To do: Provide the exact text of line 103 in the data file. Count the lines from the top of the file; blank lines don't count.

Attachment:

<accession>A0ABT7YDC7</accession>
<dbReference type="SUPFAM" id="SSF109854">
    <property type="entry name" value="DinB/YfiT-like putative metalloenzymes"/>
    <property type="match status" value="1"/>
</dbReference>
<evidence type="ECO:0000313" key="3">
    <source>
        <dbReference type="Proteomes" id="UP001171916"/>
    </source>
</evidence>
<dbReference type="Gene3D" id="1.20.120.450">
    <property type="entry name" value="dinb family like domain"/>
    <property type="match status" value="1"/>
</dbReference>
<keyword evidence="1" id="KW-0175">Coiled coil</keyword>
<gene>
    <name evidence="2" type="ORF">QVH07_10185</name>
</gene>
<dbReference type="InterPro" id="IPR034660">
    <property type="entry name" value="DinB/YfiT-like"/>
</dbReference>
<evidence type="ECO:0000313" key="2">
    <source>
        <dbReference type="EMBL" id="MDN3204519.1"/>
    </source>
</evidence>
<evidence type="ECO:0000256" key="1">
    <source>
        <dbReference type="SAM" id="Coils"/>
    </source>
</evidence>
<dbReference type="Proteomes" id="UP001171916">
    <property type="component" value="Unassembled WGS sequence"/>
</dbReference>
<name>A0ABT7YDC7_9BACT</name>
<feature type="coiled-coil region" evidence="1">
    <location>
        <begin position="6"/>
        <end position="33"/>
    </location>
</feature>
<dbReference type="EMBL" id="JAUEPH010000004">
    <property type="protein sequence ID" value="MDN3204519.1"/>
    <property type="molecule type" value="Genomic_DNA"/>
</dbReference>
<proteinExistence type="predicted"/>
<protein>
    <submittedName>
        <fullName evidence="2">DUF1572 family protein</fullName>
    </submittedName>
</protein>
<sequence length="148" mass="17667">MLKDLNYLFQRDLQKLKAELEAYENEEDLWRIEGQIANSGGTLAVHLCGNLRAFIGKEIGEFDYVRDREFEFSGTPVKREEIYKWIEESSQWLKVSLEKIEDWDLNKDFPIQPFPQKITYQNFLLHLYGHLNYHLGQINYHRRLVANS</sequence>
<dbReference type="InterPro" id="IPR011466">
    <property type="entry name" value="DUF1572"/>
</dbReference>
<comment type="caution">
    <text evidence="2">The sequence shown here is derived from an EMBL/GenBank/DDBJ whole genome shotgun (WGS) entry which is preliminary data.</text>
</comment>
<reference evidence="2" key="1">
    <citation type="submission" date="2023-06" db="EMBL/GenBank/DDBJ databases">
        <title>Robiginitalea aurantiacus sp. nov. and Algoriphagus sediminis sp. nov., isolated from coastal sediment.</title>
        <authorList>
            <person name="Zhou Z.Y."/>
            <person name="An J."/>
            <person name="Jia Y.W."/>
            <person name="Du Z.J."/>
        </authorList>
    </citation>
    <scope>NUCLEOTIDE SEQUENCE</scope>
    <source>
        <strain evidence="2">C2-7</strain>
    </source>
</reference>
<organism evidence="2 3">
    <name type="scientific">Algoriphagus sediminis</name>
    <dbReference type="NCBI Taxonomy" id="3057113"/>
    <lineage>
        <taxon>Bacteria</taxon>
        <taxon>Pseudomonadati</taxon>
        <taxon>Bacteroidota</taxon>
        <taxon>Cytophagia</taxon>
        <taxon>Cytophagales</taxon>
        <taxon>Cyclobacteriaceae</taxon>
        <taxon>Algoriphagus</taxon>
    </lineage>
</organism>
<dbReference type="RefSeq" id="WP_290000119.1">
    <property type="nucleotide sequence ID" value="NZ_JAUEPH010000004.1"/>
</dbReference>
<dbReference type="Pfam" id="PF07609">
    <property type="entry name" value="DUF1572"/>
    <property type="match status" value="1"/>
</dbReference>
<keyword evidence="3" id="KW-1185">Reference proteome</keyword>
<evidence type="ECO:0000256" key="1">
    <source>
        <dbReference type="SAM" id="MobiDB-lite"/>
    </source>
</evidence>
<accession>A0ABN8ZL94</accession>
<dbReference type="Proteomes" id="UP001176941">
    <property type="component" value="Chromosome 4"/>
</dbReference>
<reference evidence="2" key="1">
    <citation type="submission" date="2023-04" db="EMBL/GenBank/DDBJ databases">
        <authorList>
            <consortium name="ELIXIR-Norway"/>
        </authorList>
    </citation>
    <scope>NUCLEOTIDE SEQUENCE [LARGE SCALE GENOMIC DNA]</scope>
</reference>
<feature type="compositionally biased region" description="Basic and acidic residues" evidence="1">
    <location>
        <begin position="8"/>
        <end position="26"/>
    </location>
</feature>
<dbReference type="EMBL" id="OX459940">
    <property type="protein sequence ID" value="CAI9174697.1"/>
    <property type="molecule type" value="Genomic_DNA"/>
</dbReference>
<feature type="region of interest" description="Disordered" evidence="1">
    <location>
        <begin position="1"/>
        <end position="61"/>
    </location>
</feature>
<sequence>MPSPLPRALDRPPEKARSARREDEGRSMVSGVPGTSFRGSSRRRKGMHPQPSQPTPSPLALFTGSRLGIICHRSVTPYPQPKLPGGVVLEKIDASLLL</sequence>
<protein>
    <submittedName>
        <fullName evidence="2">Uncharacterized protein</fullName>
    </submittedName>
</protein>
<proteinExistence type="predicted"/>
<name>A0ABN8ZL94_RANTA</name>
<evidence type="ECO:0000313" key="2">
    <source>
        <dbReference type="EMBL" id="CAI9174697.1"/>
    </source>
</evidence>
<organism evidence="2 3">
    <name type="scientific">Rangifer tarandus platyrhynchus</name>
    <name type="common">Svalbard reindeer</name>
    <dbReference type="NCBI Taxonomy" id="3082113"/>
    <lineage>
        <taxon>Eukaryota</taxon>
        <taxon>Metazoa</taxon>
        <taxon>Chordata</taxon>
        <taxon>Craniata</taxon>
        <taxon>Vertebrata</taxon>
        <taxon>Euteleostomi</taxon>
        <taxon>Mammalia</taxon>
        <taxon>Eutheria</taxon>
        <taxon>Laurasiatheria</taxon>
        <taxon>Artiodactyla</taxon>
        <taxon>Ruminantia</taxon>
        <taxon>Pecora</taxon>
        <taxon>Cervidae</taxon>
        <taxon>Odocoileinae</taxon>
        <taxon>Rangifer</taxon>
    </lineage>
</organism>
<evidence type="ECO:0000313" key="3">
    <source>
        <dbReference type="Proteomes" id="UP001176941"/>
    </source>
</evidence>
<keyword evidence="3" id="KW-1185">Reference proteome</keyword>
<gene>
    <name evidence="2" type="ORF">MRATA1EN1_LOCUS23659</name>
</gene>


</dbReference>